The election will be followed by months of political uncertainty and bargaining surrounding the make-up of the next government. If Suu Kyi -- as seems all but certain -- secures an outright majority in Parliament, she is expected to form a government of "national reconciliation" fusing members of the military, the ruling Union Solidarity and Development Party (USDP) and smaller ethnic-based parties with the NLD.
Questions around the identity of the next president will continue to plague Myanmar's political leaders until early next year. Suu Kyi has boldly claimed that she will be "above the president" in any case. But the key date to look out for is 31 March 2016, when the military-backed USDP will be required to hand over the reins of power. Until March, it is too early to declare Myanmar's election a success.
This will be the first time in Myanmar's history when there will be no Muslims whatsoever in Parliament.
Another serious worry is the prospect of religious unrest. The election campaign was overshadowed by the posturing of an ultra-nationalist Buddhist movement, known locally as Ma Ba Tha, which worked with the government to push through a package of discriminatory "race protection laws" restricting the rights of women and religious minorities. Ma Ba Tha openly backed the ruling USDP, repeatedly stoking communal tensions and accusing Suu Kyi's party of being "pro-Muslim." An investigation by Al Jazeera recently exposed financial ties between the government and Ma Ba Tha.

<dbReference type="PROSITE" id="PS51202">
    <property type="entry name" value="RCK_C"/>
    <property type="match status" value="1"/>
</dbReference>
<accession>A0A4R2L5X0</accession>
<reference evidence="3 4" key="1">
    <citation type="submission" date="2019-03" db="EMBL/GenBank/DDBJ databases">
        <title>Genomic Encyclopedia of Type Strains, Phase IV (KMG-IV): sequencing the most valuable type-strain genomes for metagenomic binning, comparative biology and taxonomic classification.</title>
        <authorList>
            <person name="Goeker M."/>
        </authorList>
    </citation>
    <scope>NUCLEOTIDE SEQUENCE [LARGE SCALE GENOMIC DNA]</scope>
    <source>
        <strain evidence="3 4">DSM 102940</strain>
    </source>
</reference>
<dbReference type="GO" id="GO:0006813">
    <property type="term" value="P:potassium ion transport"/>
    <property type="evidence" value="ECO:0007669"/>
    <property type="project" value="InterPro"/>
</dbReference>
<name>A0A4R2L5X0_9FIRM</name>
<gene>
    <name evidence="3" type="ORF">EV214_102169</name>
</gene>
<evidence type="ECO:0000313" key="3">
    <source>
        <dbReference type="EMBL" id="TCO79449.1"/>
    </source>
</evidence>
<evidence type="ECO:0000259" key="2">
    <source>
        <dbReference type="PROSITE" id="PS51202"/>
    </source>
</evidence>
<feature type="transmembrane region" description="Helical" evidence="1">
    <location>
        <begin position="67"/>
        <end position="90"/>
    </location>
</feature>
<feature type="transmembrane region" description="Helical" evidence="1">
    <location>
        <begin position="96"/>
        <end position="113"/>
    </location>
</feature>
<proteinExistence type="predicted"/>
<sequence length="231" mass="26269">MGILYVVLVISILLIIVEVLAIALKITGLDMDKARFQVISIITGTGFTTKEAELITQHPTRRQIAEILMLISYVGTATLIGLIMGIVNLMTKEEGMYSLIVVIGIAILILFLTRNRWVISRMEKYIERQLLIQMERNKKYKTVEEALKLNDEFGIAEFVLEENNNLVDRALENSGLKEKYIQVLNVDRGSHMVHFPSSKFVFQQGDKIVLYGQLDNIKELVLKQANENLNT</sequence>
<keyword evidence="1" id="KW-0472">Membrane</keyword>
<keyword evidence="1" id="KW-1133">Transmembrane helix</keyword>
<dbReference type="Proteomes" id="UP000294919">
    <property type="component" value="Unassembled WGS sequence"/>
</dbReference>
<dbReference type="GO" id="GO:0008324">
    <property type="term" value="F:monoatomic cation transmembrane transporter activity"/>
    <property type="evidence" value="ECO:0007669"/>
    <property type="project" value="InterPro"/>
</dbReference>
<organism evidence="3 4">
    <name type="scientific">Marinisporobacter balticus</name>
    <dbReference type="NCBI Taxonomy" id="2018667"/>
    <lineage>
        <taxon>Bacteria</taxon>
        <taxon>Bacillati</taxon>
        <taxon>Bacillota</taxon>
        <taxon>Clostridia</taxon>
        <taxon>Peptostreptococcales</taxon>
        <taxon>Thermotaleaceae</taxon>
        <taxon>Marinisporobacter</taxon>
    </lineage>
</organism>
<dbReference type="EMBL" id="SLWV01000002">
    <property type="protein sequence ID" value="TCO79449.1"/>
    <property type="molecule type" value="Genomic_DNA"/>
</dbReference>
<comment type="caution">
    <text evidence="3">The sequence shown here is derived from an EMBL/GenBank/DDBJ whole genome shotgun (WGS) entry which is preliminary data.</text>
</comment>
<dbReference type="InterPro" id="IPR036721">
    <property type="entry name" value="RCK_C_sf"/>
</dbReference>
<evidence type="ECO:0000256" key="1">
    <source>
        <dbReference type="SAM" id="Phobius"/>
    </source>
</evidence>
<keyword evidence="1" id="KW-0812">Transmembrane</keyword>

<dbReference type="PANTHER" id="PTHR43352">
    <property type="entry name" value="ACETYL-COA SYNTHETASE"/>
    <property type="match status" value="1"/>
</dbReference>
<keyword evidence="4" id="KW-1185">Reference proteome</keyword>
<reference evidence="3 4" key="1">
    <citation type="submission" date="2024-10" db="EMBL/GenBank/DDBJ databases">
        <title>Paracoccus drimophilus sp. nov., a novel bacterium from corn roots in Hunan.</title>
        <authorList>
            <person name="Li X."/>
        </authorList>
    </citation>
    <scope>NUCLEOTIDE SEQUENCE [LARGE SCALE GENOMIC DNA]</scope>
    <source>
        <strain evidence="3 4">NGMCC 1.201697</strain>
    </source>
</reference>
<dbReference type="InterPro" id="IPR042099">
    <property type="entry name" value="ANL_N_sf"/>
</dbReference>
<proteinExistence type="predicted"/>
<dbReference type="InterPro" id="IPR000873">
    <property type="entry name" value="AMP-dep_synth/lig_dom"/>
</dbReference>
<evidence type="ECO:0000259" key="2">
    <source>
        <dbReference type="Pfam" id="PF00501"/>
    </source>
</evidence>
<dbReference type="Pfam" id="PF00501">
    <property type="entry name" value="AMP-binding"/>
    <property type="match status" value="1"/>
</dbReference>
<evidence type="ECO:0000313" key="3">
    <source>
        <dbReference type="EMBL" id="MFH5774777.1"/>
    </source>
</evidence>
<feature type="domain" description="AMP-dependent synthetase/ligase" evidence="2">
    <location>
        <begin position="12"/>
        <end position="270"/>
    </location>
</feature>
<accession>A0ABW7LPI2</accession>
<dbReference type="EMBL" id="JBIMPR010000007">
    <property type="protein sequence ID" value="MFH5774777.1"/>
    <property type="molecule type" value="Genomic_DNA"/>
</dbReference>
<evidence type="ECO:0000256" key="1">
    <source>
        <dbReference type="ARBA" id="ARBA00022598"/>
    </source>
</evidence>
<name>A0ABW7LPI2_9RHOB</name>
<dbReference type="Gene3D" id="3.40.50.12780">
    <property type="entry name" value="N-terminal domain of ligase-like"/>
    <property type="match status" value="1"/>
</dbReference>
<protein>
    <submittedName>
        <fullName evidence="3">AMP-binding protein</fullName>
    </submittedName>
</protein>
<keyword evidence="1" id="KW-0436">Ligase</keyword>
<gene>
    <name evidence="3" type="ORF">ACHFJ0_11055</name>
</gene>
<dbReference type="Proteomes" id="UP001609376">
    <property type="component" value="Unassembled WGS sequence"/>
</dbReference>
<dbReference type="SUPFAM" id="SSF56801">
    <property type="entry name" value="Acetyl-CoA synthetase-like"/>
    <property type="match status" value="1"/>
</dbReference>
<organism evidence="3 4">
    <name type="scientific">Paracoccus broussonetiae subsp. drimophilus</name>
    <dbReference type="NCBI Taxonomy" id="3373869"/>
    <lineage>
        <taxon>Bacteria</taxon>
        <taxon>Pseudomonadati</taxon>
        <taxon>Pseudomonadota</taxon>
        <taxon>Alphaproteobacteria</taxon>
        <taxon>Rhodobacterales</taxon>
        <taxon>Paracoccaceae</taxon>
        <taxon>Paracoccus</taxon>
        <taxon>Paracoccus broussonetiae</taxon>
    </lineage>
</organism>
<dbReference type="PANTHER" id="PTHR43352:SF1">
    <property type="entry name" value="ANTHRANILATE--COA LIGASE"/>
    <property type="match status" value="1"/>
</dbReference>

If Suu Kyi's ascent is perceived as too threatening, there is greater risk that the military will continue to exploit anti-Muslim hostility in order to destabilize the post-election climate. It is unclear how she might tackle these challenges or whether she is willing to publicly confront Ma Ba Tha.
Either way, this will be the first time in Myanmar's history when there will be no Muslims whatsoever in Parliament. The NLD cowered to pressure from Buddhist nationalists and refused to nominate any such candidates, while smaller Muslim parties have been overwhelmingly defeated. It will be revealing to see whether Suu Kyi's government of "national reconciliation" will also exclude Muslims (under Myanmar law members of cabinet do not necessarily have to be elected members of Parliament).